# Thread: What is wrong with this one?

1. ## What is wrong with this one?

$\cos(4v)=-\frac{1}{\sqrt{2}} \Leftrightarrow$
$-\cos(4v)=\frac{1}{\sqrt{2}} \Leftrightarrow$
$cos(4v+\pi)=\frac{1}{\sqrt{2}} \Leftrightarrow$
$4v+\pi=+-\frac{\pi}{4}+n2\pi$
I:
$4v+\pi=\frac{\pi}{4}+n2\pi \Leftrightarrow$
$v=-\frac{3\pi}{16}+\frac{n\pi}{2}$
II:
$4v+\pi=-\frac{\pi}{4}+n2\pi \Leftrightarrow$
$v=-\frac{5\pi}{16}+\frac{n\pi}{2}$

Where I and II are my two solutions.
The answer given in my book are:
$+-\frac{3\pi}{16}+\frac{n\pi}{2}$

In this post I use a plus and a minus following eachother (like this: +-) to indicate that the following term can be either negative or positive.

2. Originally Posted by a4swe
$\cos(4v)=-\frac{1}{\sqrt{2}} \Leftrightarrow$
$-\cos(4v)=\frac{1}{\sqrt{2}} \Leftrightarrow$
$cos(4v+\pi)=\frac{1}{\sqrt{2}} \Leftrightarrow$
$4v+\pi=+-\frac{\pi}{4}+n2\pi$
I:
$4v+\pi=\frac{\pi}{4}+n2\pi \Leftrightarrow$
$v=-\frac{3\pi}{16}+\frac{n\pi}{2}$
II:
$4v+\pi=-\frac{\pi}{4}+n2\pi \Leftrightarrow$
$v=-\frac{5\pi}{16}+\frac{n\pi}{2}$

Where I and II are my two solutions.
The answer given in my book are:
$+-\frac{3\pi}{16}+\frac{n\pi}{2}$

In this post I use a plus and a minus following eachother (like this: +-) to indicate that the following term can be either negative or positive.
There is nothing wrong with your solution, its just another way of expressing
the solution in the book.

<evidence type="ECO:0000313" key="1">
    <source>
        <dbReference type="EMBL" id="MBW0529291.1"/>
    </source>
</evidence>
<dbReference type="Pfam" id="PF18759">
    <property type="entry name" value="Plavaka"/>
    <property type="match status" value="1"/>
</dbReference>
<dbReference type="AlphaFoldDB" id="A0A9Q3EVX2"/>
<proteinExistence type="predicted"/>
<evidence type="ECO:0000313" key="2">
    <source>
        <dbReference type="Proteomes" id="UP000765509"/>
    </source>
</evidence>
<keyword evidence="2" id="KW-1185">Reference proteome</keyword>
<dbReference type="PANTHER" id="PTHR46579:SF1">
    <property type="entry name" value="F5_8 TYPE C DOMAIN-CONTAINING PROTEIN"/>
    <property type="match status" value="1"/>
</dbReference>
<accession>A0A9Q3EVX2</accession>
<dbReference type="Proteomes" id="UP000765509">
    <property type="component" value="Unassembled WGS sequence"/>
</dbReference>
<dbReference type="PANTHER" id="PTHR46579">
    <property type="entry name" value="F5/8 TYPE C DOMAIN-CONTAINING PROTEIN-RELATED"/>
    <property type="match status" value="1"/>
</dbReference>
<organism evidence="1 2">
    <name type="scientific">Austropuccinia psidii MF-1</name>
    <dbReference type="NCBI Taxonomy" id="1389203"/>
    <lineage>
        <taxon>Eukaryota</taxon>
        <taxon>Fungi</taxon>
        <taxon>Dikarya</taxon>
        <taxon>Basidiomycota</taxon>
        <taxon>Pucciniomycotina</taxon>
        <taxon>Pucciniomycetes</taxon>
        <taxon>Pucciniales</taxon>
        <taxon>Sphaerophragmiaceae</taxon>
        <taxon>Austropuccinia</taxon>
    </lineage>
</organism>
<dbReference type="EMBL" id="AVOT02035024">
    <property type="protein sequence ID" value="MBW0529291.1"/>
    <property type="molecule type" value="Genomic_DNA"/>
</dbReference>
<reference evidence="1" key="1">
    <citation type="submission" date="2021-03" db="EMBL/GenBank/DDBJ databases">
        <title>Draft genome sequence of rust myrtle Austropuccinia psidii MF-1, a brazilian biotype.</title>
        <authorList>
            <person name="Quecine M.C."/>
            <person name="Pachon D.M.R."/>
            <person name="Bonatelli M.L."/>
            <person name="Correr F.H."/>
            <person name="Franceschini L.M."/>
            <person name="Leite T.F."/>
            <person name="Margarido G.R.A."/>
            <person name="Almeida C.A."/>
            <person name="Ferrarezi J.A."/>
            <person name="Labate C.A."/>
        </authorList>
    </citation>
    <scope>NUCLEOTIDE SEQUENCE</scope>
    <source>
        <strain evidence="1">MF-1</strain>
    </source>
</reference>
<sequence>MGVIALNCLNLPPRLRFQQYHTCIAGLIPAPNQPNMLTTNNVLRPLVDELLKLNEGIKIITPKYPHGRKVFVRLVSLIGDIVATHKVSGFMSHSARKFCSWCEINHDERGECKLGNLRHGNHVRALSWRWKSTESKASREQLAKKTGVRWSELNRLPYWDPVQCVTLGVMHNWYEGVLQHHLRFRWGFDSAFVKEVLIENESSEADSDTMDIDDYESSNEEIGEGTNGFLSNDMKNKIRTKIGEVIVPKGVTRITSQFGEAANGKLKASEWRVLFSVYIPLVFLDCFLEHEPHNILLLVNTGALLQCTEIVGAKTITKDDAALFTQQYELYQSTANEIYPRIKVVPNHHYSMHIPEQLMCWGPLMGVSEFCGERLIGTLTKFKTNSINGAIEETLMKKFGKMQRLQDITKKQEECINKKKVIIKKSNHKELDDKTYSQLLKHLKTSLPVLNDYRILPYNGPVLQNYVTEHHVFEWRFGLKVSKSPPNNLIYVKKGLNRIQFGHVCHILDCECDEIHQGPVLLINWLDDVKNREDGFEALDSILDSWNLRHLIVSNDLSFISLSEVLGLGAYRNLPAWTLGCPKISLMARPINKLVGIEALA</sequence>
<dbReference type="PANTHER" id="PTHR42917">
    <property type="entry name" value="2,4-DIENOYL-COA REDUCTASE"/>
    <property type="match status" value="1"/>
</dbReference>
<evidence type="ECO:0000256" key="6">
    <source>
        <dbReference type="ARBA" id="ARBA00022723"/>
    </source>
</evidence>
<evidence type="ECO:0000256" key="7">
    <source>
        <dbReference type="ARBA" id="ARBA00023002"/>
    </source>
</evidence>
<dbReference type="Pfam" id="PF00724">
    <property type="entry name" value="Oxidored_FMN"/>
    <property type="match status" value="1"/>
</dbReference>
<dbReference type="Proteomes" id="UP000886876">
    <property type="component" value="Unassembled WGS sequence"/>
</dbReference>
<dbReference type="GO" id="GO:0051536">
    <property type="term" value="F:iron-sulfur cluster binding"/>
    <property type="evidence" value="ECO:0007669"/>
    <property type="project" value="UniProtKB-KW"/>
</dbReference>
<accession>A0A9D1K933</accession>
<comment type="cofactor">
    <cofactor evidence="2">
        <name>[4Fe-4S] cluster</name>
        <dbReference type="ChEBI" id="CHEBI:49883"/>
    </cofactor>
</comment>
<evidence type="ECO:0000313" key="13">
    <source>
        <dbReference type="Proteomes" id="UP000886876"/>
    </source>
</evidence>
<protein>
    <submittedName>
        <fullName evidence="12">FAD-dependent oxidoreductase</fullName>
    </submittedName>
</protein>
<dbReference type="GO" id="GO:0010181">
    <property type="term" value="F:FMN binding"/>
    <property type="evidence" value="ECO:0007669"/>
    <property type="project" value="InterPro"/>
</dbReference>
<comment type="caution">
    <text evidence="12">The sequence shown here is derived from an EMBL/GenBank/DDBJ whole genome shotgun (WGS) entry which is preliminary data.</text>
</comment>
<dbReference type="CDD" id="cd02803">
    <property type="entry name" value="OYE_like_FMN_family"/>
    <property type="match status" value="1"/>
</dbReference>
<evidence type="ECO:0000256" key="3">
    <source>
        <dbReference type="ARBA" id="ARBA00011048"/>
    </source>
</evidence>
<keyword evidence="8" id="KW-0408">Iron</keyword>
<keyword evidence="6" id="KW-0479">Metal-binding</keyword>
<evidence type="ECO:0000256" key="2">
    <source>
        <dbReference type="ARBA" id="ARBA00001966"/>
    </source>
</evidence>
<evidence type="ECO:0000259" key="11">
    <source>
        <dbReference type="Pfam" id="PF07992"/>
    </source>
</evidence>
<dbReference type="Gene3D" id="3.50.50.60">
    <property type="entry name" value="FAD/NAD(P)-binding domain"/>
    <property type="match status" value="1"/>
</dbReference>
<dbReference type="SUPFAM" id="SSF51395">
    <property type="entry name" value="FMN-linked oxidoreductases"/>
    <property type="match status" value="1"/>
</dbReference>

Note:

$
-\frac{5 \pi}{16}=\frac{3 \pi}{16} -\frac{\pi}{2}
$

RonL

3. Yes of course.
I thought I had missed something fundamental, that was not the case.
Thank you.

4. Hello, a4swe!

Just a question: why are you moving that minus-sign around?

We have: . $\cos(4v)\:=\:-\frac{1}{\sqrt{2}}\quad\Rightarrow\quad 4v \:=$ $\:\pm\frac{3\pi}{4} + 2\pi n \quad\Rightarrow\quad v \:=\:\pm\frac{3\pi}{16} + \frac{\pi}{2}n$

5. To show (for my self maninly) that what I do is indeed right.
I included it here just because I thought it was possible that it was somewhere there I did something wrong.
If someone would say, hey there is your fault!
Then I colud more easily trace it if I did it like I did it rather than how you did it, don't you think?

Conclusion: I do it because I am a little rusty in trigonometry.

6. Originally Posted by Soroban

We have: . $\cos(4v)\:=\:-\frac{1}{\sqrt{2}}\quad\Rightarrow\quad 4v \:=$ $\:\pm\frac{3\pi}{4} + 2\pi n \quad\Rightarrow\quad v \:=\:\pm\frac{3\pi}{16} + \frac{\pi}{2}n$

How do you get rid of the cos sign? is there something you multiply by?

7. Originally Posted by Quick
How do you get rid of the cos sign? is there something you multiply by?
Yes, the inverse cosine function.
Like here,
$x^2=2$ how do you remove the square.
You use the inverse function $\sqrt{x}$ which removes it.
---
However, over here that value is one of the trigonometric values that you need to have memorized.
Since,
$\cos \pi/4=\sqrt{2}/2=1/\sqrt{2}$
So when it is negative, it is either in the 2nd or 3rd quadrant so,
$\pi-\pi/4$
$\pi+\pi/4$